Many energy experts predict that hydrogen will replace fossil fuel as the main source of energy supply in the near future as it is an ideal fuel that produces only water upon combustion. To enable the public to learn more about this technology, the Hong Kong Science Museum launches a new exhibition entitled "Bio-hydrogen production from wastewater" at its Science News Corner from today (September 23) to January 17, 2010. The exhibition, with information provided by Professor Herbert H P Fang, Chair of Environmental Engineering of the Department of Civil Engineering at The University of Hong Kong, introduces the use of biological technology to produce hydrogen from wastewater.
Hydrogen is an ideal and environmentally friendly energy source. It has very high fuel value and produces only water upon combustion. Many economists and scientists believe that the economy of the 21st century will be powered by hydrogen, just as petroleum did in the 20th century and coal in the 19th century. Although petroleum had been used since the early 20th century for motor vehicles and airplanes, it took about 50 years for petroleum to overtake coal as the main energy source for the world economy. Currently, using hydrogen is only at the embryonic stage. It is, however, believed that hydrogen will eventually replace petroleum as the main energy source for the world economy.
Hydrogen can be used directly as fuel for internal combustion engines. Hydrogen cars and buses are already in use in Europe and America. It can also be used for airplanes as demonstrated by the Russians in the 1960s. Furthermore, converting hydrogen into energy is a mature technology in which hydrogen reacts with oxygen producing electricity at an ambient temperature. The full scale application of hydrogen as fuel is presently hampered by the lack of technologies for its safe storage and an infrastructure for its convenient supply to users. Today, hydrogen is mostly produced by gasification of fossil fuel or by electrolysis of water.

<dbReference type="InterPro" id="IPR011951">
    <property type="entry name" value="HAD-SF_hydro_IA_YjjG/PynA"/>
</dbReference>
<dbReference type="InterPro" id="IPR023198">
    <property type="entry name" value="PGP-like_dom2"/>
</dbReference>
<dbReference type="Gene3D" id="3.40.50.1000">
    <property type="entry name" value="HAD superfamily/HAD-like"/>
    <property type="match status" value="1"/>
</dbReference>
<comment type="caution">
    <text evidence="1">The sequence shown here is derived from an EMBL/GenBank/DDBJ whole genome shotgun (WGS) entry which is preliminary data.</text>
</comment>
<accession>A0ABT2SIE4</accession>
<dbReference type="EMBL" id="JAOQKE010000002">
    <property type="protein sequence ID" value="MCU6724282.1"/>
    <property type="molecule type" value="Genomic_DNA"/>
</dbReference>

Hydrogen can also be produced anaerobically by microorganisms under proper conditions. However, people can hardly detect hydrogen in the natural environment because the hydrogen produced is readily consumed by many hydrogen-consuming microorganisms which have developed the appetite. Researchers found that if engineers can control the anaerobic reactor condition to suppress the bioactivities of the hydrogen-consuming microorganisms, they should be able to harness hydrogen from wastewater.
Energy and environmental protection are two of the most significant issues for sustainable development today. Hydrogen-producing treatment technology is still in its infancy. Environmental microbiologists are looking for new microorganisms with substantially higher energy recovery efficiency. Meanwhile, many research teams are developing various hybrid two-stage processes - generating bio-hydrogen from wastewater at the first stage and using phototrophic bacteria for further hydrogen production or the well-established methanogenic process at the second stage. A lot of work remains to be done, which may take another 10 to 20 years, for bio-hydrogen production from wastewater to become a widely accepted treatment technology.
The Science Museum is located at 2 Science Museum Road, Tsim Sha Tsui East. It opens from 1pm to 9pm from Monday to Wednesday and on Fridays, and from 10am to 9pm on Saturdays, Sundays and public holidays. It is closed on Thursdays (except public holidays). Admission is $25 with half-price concession for full-time students, people with disabilities and senior citizens aged 60 or above. Admission is free on Wednesdays.
For enquiries, call 2732 3232 or visit the Science Museum's website at (http://hk.science.museum).
Ends/Wednesday, September 23, 2009